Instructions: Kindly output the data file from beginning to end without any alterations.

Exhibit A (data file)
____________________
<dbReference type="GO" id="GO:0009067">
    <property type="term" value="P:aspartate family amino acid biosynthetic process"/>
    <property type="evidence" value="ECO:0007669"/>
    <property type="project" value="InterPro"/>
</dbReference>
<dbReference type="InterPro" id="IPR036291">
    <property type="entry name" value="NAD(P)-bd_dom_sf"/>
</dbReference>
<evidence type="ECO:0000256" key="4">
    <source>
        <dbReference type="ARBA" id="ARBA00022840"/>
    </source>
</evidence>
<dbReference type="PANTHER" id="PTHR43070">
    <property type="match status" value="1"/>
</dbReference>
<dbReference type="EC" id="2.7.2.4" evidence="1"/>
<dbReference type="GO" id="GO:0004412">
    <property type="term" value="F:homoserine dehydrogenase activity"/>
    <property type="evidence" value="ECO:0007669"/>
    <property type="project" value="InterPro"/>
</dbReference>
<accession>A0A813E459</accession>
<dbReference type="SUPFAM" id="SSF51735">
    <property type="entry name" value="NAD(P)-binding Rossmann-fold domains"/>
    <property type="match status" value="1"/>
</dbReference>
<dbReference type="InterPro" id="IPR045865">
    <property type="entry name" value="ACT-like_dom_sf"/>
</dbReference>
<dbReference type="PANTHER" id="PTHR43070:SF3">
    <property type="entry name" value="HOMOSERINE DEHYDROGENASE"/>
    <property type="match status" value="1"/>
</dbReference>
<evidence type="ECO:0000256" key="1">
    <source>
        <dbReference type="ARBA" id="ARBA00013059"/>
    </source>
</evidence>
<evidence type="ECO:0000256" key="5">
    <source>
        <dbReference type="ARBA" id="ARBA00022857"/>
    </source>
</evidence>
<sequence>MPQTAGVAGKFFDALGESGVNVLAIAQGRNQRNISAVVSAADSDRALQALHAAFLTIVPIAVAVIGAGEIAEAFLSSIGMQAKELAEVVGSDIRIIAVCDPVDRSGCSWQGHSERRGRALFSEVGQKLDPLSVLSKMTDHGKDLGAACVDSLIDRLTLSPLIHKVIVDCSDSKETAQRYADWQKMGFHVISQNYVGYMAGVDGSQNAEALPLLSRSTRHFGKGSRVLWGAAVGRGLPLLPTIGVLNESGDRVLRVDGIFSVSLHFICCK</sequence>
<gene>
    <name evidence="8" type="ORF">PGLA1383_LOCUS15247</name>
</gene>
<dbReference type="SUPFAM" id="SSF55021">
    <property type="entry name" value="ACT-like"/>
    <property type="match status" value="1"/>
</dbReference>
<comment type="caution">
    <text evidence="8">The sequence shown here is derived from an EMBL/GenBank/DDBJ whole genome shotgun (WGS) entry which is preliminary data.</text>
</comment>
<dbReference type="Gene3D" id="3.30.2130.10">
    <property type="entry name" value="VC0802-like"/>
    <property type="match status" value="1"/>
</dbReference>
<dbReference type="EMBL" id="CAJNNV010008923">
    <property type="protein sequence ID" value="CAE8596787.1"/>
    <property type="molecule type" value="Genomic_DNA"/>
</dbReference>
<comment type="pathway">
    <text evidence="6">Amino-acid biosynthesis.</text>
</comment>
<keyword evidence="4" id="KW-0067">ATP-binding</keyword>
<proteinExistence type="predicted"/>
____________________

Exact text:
<dbReference type="GO" id="GO:0009067">
    <property type="term" value="P:aspartate family amino acid biosynthetic process"/>
    <property type="evidence" value="ECO:0007669"/>
    <property type="project" value="InterPro"/>
</dbReference>
<dbReference type="InterPro" id="IPR036291">
    <property type="entry name" value="NAD(P)-bd_dom_sf"/>
</dbReference>
<evidence type="ECO:0000256" key="4">
    <source>
        <dbReference type="ARBA" id="ARBA00022840"/>
    </source>
</evidence>
<dbReference type="PANTHER" id="PTHR43070">
    <property type="match status" value="1"/>
</dbReference>
<dbReference type="EC" id="2.7.2.4" evidence="1"/>
<dbReference type="GO" id="GO:0004412">
    <property type="term" value="F:homoserine dehydrogenase activity"/>
    <property type="evidence" value="ECO:0007669"/>
    <property type="project" value="InterPro"/>
</dbReference>
<accession>A0A813E459</accession>
<dbReference type="SUPFAM" id="SSF51735">
    <property type="entry name" value="NAD(P)-binding Rossmann-fold domains"/>
    <property type="match status" value="1"/>
</dbReference>
<dbReference type="InterPro" id="IPR045865">
    <property type="entry name" value="ACT-like_dom_sf"/>
</dbReference>
<dbReference type="PANTHER" id="PTHR43070:SF3">
    <property type="entry name" value="HOMOSERINE DEHYDROGENASE"/>
    <property type="match status" value="1"/>
</dbReference>
<evidence type="ECO:0000256" key="1">
    <source>
        <dbReference type="ARBA" id="ARBA00013059"/>
    </source>
</evidence>
<evidence type="ECO:0000256" key="5">
    <source>
        <dbReference type="ARBA" id="ARBA00022857"/>
    </source>
</evidence>
<sequence>MPQTAGVAGKFFDALGESGVNVLAIAQGRNQRNISAVVSAADSDRALQALHAAFLTIVPIAVAVIGAGEIAEAFLSSIGMQAKELAEVVGSDIRIIAVCDPVDRSGCSWQGHSERRGRALFSEVGQKLDPLSVLSKMTDHGKDLGAACVDSLIDRLTLSPLIHKVIVDCSDSKETAQRYADWQKMGFHVISQNYVGYMAGVDGSQNAEALPLLSRSTRHFGKGSRVLWGAAVGRGLPLLPTIGVLNESGDRVLRVDGIFSVSLHFICCK</sequence>
<gene>
    <name evidence="8" type="ORF">PGLA1383_LOCUS15247</name>
</gene>
<dbReference type="SUPFAM" id="SSF55021">
    <property type="entry name" value="ACT-like"/>
    <property type="match status" value="1"/>
</dbReference>
<comment type="caution">
    <text evidence="8">The sequence shown here is derived from an EMBL/GenBank/DDBJ whole genome shotgun (WGS) entry which is preliminary data.</text>
</comment>
<dbReference type="Gene3D" id="3.30.2130.10">
    <property type="entry name" value="VC0802-like"/>
    <property type="match status" value="1"/>
</dbReference>
<dbReference type="EMBL" id="CAJNNV010008923">
    <property type="protein sequence ID" value="CAE8596787.1"/>
    <property type="molecule type" value="Genomic_DNA"/>
</dbReference>
<comment type="pathway">
    <text evidence="6">Amino-acid biosynthesis.</text>
</comment>
<keyword evidence="4" id="KW-0067">ATP-binding</keyword>
<proteinExistence type="predicted"/>